The entire Israeli public, including residents of Bnei Brak, deserves praise. It grasped the challenge posed by the coronavirus pandemic very quickly, even though the pundits, experts (some of them from the medical world) and a bevy of thought leaders told it just a few weeks ago the virus was merely a mild flu—perhaps even an Israeli invention. More precisely, an invention concocted by Israeli Prime Minister Benjamin Netanyahu to assist his political survival.
And because the Israeli public, barring a few exceptions, is being responsible, then the truth must now be said as the discussion transitions—as is the case in many other countries—to an “exit strategy.” The intention, of course, is ending the lockdown and shelter-in-place directives, not the crisis in general, which perhaps has only just begun. The International Monetary Fund is evoking 1929 to give us an idea of the situation we can expect to encounter. Others, meanwhile, are talking about a Marshall Plan for the day after the crisis, with China at the fore instead of the United States … but don’t be alarmed: it will be bearable, though difficult.
We’re still not there yet. We are still without a cure, without a vaccine, even without a sufficient amount of testing kits (which is important). On the other hand, it’s also OK to take a deep breath: They are talking about the virus returning in November, and it can also come back milder, less irritable.
And generally speaking, when looking at the numbers in Israel compared to the rest of the world, we see that the system here is very far from collapse, despite sensationalist claims. In specific cases, mistakes were certainly made, and we will have to learn their lessons on the fly, but from here to the findings of the next coronavirus committee and the grades it dispenses (politically unbiased, we trust) to those who saved lives in real-time—there’s still a long way to go. Israel deserves very high marks for its handling of the crisis so far, even if caution remains necessary, but this is an ongoing, global crisis, unprecedented in scope, for which no screenwriter could have prepared us.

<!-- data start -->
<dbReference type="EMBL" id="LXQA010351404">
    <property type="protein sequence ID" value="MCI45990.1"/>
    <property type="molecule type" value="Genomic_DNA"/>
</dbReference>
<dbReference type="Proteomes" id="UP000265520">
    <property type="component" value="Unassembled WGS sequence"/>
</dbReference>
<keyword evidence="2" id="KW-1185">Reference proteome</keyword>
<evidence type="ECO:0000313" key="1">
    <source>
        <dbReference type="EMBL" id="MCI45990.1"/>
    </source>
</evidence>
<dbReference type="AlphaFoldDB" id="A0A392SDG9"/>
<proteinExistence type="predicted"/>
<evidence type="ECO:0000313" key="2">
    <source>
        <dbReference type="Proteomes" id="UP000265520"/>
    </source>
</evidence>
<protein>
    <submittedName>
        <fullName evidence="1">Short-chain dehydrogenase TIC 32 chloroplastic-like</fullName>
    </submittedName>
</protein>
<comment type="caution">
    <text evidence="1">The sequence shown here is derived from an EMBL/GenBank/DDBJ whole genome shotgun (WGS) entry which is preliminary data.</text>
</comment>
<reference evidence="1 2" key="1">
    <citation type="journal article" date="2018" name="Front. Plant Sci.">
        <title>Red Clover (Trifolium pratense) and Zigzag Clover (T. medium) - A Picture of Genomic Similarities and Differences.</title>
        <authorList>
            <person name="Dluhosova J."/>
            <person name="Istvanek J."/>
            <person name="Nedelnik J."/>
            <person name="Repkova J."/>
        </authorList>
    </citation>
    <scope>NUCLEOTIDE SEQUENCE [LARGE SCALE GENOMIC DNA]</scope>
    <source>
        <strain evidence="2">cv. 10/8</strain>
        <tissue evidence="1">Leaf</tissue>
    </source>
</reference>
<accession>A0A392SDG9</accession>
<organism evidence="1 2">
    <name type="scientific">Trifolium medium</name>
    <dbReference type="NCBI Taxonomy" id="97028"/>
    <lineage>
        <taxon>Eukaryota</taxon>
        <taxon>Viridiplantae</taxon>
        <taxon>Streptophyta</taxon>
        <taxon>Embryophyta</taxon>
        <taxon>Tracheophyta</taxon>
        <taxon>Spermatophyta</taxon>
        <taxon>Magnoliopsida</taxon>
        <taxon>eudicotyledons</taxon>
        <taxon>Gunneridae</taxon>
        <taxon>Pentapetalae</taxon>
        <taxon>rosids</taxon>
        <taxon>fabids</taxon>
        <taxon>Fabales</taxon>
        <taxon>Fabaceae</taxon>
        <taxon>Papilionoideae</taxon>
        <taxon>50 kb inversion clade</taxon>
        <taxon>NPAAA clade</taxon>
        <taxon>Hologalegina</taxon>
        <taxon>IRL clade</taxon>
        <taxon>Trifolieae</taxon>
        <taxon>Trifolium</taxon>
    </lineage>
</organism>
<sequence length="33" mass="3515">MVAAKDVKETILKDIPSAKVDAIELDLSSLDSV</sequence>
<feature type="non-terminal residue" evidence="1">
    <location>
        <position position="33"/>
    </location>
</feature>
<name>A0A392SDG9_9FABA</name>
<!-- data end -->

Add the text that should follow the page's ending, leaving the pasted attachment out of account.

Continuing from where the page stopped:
The road is still long, and grades are given at the end.
The challenge of the coronavirus has torn the masks off of some and revealed others as responsible adults. “[Netanyahu] lost the election, then he shut down the Knesset, ordered citizens to stay in their homes and now issues any emergency decree he wishes. This is what you call a dictatorship,” tweeted professor Yuval Noah Harari on March 19.
A tweet such as this, in our media sphere, immediately earns you considerable air time and a nice photo alongside some black flag. Maybe it’s best we spare ourselves a name for this particular tweet. After all, Harari is trying to sell books. On the other hand, author David Grossman and journalist Gideon Levy, whose left-wing views are well established, realized the magnitude of the hour, the importance of national responsibility and the formation of a unity government. Long live the difference between Grossman and Harari.
The corona crisis will linger long into the future, but ultimately, it will be consigned to history. The Hong Kong flu pandemic of 1968 has now been largely forgotten, despite killing an estimated 1 million people. Therefore, we must already begin thinking about the day after.
We want a government; we certainly don’t want an election (it’s unbelievable that people went out and voted in the Wisconsin primary)—but not at all costs. We will not concede sovereignty over the Jordan Valley and settlements in Judea and Samaria, nor will we accept a disruption of the balance of power between the branches of government in favor of the judiciary. The right is fighting this battle for Blue and White leader Benny Gantz as well.
Boaz Bismuth is editor in chief of Israel Hayom.
This is an edited version of an article that first appeared in Israel Hayom.